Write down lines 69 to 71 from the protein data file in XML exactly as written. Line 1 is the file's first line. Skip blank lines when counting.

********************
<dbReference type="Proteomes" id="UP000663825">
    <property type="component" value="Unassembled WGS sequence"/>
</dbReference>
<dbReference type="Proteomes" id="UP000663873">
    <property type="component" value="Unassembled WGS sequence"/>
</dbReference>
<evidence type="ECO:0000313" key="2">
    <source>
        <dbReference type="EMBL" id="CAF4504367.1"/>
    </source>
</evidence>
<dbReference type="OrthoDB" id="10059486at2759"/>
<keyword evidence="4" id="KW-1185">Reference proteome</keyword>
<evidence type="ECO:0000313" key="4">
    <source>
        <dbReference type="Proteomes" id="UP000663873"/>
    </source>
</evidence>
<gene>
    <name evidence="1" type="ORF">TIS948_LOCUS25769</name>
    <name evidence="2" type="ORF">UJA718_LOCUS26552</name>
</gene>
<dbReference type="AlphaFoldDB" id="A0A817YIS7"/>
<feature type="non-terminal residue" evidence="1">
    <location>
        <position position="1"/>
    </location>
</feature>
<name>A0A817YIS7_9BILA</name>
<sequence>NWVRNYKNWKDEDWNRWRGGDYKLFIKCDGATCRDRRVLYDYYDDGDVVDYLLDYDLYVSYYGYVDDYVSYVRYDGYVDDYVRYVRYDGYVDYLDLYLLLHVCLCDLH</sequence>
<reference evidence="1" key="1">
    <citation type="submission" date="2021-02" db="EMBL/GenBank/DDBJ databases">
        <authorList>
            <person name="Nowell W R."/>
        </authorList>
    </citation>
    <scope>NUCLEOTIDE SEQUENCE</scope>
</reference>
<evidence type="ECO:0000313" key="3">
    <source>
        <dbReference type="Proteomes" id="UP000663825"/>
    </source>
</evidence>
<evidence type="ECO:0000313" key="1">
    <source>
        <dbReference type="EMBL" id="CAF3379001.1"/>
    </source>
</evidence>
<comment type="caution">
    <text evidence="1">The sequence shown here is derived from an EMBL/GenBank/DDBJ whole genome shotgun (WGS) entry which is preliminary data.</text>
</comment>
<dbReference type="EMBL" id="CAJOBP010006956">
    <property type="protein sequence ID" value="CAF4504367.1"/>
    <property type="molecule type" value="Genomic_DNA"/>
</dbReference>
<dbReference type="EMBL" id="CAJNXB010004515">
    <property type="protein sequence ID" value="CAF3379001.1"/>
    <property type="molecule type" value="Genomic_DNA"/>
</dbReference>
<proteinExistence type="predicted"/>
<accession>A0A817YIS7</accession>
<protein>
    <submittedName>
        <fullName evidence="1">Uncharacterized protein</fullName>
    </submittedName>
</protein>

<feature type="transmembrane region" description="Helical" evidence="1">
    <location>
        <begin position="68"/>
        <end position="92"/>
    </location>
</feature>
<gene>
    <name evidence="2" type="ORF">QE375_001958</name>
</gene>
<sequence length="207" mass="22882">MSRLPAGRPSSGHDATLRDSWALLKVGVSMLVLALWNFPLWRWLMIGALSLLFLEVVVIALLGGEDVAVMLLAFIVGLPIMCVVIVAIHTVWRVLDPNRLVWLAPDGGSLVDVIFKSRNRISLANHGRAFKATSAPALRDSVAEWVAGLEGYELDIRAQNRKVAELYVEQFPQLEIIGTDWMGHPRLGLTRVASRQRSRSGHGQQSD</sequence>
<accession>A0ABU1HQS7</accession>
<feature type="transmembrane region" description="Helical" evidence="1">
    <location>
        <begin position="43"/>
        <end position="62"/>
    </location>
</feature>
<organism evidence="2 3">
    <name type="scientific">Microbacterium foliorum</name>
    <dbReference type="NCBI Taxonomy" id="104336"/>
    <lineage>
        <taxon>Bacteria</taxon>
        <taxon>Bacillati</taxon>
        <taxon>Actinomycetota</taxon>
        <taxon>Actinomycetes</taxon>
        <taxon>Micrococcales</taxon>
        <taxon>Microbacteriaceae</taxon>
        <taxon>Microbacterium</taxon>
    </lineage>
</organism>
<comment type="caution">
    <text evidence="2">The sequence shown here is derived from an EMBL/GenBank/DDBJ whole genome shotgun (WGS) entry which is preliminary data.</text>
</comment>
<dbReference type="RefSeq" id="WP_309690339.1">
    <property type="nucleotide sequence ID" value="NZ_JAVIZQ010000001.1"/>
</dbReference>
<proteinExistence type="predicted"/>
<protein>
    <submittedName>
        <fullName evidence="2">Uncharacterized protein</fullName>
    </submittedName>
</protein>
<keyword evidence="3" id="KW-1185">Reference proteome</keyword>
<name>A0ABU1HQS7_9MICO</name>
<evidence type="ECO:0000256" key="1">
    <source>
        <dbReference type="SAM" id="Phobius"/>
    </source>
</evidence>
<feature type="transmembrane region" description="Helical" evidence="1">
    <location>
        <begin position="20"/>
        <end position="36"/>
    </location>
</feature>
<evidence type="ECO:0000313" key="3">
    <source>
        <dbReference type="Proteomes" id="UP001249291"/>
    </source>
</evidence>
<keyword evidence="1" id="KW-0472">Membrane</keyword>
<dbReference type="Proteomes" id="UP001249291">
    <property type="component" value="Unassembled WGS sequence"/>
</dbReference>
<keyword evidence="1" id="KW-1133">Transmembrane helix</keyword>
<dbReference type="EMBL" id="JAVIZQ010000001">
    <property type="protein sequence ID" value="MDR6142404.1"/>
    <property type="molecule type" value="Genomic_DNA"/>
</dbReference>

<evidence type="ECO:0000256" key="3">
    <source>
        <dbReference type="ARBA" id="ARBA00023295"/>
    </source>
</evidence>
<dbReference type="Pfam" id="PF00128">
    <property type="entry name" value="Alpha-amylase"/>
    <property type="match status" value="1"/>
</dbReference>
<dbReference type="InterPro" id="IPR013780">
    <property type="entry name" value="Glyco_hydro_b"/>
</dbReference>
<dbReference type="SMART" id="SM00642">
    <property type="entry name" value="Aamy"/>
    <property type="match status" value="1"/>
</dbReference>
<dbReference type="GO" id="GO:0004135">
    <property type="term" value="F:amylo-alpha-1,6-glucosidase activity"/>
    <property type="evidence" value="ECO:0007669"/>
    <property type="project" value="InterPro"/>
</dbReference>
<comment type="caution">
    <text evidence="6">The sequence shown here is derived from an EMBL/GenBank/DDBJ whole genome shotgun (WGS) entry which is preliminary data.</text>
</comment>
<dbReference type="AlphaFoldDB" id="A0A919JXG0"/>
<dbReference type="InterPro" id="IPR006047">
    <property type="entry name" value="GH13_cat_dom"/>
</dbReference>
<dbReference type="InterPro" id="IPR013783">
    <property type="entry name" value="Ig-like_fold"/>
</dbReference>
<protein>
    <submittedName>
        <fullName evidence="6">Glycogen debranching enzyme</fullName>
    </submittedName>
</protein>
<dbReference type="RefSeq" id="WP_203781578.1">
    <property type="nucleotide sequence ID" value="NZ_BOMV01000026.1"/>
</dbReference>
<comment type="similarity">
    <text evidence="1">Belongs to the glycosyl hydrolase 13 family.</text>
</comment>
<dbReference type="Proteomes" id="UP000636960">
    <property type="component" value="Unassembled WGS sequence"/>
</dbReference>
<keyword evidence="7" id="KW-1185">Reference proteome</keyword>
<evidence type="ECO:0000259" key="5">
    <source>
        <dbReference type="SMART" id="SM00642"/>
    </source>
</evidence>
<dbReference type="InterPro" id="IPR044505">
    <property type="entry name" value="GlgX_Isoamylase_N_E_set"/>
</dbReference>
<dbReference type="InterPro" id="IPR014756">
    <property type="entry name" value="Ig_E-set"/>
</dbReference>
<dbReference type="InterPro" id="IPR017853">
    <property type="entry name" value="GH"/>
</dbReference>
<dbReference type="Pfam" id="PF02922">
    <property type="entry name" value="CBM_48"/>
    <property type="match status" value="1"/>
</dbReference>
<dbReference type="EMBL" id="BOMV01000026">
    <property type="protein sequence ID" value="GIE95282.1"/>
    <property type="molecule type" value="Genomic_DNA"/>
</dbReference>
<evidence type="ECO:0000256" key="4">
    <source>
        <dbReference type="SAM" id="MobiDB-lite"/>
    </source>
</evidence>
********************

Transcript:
        <begin position="68"/>
        <end position="92"/>
    </location>